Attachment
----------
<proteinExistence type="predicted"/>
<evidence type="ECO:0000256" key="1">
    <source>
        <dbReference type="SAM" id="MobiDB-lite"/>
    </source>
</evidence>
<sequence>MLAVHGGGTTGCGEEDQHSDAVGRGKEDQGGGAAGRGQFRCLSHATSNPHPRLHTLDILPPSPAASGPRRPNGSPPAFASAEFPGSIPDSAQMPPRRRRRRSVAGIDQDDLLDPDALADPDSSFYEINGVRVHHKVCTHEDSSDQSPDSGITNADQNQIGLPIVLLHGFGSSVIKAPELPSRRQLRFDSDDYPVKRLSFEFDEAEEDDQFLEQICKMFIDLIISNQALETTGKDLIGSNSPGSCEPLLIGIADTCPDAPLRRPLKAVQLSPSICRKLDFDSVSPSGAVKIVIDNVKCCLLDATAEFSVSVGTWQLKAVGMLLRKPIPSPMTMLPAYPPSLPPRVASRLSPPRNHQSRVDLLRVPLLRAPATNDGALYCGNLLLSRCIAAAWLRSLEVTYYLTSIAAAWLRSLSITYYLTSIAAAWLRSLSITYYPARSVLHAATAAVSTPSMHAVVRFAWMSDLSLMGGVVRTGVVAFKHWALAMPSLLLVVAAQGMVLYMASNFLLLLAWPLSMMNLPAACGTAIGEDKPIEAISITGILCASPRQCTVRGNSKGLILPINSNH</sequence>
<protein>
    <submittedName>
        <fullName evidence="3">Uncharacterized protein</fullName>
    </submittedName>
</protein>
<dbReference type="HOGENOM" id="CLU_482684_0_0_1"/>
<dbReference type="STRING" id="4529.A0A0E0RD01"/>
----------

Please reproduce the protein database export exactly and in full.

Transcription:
<proteinExistence type="predicted"/>
<evidence type="ECO:0000256" key="1">
    <source>
        <dbReference type="SAM" id="MobiDB-lite"/>
    </source>
</evidence>
<sequence>MLAVHGGGTTGCGEEDQHSDAVGRGKEDQGGGAAGRGQFRCLSHATSNPHPRLHTLDILPPSPAASGPRRPNGSPPAFASAEFPGSIPDSAQMPPRRRRRRSVAGIDQDDLLDPDALADPDSSFYEINGVRVHHKVCTHEDSSDQSPDSGITNADQNQIGLPIVLLHGFGSSVIKAPELPSRRQLRFDSDDYPVKRLSFEFDEAEEDDQFLEQICKMFIDLIISNQALETTGKDLIGSNSPGSCEPLLIGIADTCPDAPLRRPLKAVQLSPSICRKLDFDSVSPSGAVKIVIDNVKCCLLDATAEFSVSVGTWQLKAVGMLLRKPIPSPMTMLPAYPPSLPPRVASRLSPPRNHQSRVDLLRVPLLRAPATNDGALYCGNLLLSRCIAAAWLRSLEVTYYLTSIAAAWLRSLSITYYLTSIAAAWLRSLSITYYPARSVLHAATAAVSTPSMHAVVRFAWMSDLSLMGGVVRTGVVAFKHWALAMPSLLLVVAAQGMVLYMASNFLLLLAWPLSMMNLPAACGTAIGEDKPIEAISITGILCASPRQCTVRGNSKGLILPINSNH</sequence>
<protein>
    <submittedName>
        <fullName evidence="3">Uncharacterized protein</fullName>
    </submittedName>
</protein>
<dbReference type="HOGENOM" id="CLU_482684_0_0_1"/>
<dbReference type="STRING" id="4529.A0A0E0RD01"/>